11 Fulani herders killed in fresh violence in Mali.


Eleven Fulani civilians were kidnapped and killed in the latest bout of ethnic violence to hit Mali, local groups said Thursday, while an official put the toll at 14.
The attack, which occurred in the restive central region of Mopti on Tuesday, was attributed to hunters from the Dogon community.
“Eleven Fulani civilians were kidnapped on Tuesday by the Bani river as they were going to the market in Sofara by Dogon militiamen who arrived on motorbikes,” Abdoul Aziz Diallo, who heads the country’s main Fulani association Tabital Pulaaku, told AFP.
“Today, we got proof that they were executed,” he added.
Ousmane Cisse, a member of Tabital Pulaaku Africa, another Fulani association, confirmed the account.
Violence between nomadic Fulani herders and Bambara and Dogon farmers has escalated in central Mali over the past three years, fueled by accusations that the Fulanis are colluding with militant Takfiri extremists.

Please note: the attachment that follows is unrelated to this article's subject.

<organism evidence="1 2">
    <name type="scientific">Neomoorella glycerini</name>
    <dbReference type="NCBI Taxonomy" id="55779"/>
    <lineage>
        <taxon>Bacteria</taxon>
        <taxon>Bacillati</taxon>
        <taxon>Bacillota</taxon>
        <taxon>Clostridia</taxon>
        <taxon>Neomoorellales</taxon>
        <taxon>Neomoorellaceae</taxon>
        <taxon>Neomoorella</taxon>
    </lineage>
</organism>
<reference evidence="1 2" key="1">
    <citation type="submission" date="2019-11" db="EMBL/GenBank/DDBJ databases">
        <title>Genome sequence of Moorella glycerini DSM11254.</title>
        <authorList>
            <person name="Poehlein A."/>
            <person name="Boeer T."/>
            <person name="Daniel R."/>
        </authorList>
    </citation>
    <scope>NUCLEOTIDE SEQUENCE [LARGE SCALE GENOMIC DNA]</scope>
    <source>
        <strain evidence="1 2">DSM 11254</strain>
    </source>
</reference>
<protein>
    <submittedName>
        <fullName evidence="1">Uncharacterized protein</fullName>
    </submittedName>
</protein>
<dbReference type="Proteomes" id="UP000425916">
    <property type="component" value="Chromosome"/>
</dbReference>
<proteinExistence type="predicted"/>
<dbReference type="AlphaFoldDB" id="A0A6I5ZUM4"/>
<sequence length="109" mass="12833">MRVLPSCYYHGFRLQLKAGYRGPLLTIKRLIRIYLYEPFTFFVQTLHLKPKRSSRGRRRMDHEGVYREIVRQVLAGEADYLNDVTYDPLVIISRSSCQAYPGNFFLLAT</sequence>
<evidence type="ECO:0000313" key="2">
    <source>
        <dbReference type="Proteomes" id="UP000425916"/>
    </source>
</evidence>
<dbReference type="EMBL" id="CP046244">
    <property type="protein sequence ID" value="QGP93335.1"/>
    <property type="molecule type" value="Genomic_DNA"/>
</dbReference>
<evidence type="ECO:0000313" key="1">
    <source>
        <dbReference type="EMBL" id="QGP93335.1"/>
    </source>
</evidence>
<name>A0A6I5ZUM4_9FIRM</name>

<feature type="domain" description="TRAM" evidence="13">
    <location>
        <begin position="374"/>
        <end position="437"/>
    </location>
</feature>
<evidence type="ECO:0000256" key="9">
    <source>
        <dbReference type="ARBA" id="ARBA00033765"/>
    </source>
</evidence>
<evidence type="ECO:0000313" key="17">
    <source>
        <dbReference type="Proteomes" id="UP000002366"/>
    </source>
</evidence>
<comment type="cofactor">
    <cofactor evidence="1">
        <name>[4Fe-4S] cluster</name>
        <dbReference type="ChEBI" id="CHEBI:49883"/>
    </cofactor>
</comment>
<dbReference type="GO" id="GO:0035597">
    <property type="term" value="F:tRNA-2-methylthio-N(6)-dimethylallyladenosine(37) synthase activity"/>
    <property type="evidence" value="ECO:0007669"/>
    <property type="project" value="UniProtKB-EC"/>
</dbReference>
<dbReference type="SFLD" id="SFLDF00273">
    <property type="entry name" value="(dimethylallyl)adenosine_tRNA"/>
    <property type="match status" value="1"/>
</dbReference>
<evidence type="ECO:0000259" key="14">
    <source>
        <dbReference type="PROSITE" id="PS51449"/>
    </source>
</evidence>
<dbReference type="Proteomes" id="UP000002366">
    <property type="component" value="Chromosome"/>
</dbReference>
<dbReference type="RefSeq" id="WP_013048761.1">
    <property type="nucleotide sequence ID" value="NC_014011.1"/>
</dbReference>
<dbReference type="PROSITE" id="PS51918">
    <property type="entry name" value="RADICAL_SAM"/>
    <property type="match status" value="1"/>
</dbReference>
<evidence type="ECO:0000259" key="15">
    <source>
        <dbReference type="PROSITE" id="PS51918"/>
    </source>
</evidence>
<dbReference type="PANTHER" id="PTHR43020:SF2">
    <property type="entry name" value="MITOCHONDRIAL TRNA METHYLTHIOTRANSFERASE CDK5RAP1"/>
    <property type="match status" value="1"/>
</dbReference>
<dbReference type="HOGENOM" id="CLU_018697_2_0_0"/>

More than 300 civilians have died in ethnic clashes since the start of the year, according to UN figures and an AFP toll.
A locally elected official, who spoke to AFP on condition of anonymity, estimated the death toll from Tuesday’s incident was 14 — married men “who were kidnapped and murdered in cold blood.”
Apart from the 11 people who were kidnapped, four other Fulani civilians were seized later, the official said.
“One of them managed to escape by pretending to be dead. He is injured and is the one who got the information out,” the official said.
The victims’ families received on Wednesday evening “pieces of clothing” belonging to the dead, to allow them to organize mourning ceremonies.
In July, armed men — also described as Dogon hunters — killed 17 Fulani civilians in the central Mali village of Somena, according to Fulani representatives.
A file photo taken on June 29, 2018, in Sevare in central Mali, shows debris scattered in front of the headquarters of the anti-terror task force, the G5 Sahel, after an attack by a bomber who tried to penetrate the base. (Photo by AFP)
Mali’s unrest stems from a 2012 Tuareg separatist uprising which was exploited by Takfiris in order to take over key cities in the north.
The extremists were largely driven out in a French-led military operation launched in January 2013.
But large stretches of the country remain out of the control of Malian, French and UN forces, which are frequent targets of attacks.
Takfiri militancy, meanwhile, has spread from northern Mali to the center and south and spilled into neighboring Burkina Faso and Niger, often exacerbating communal conflicts.

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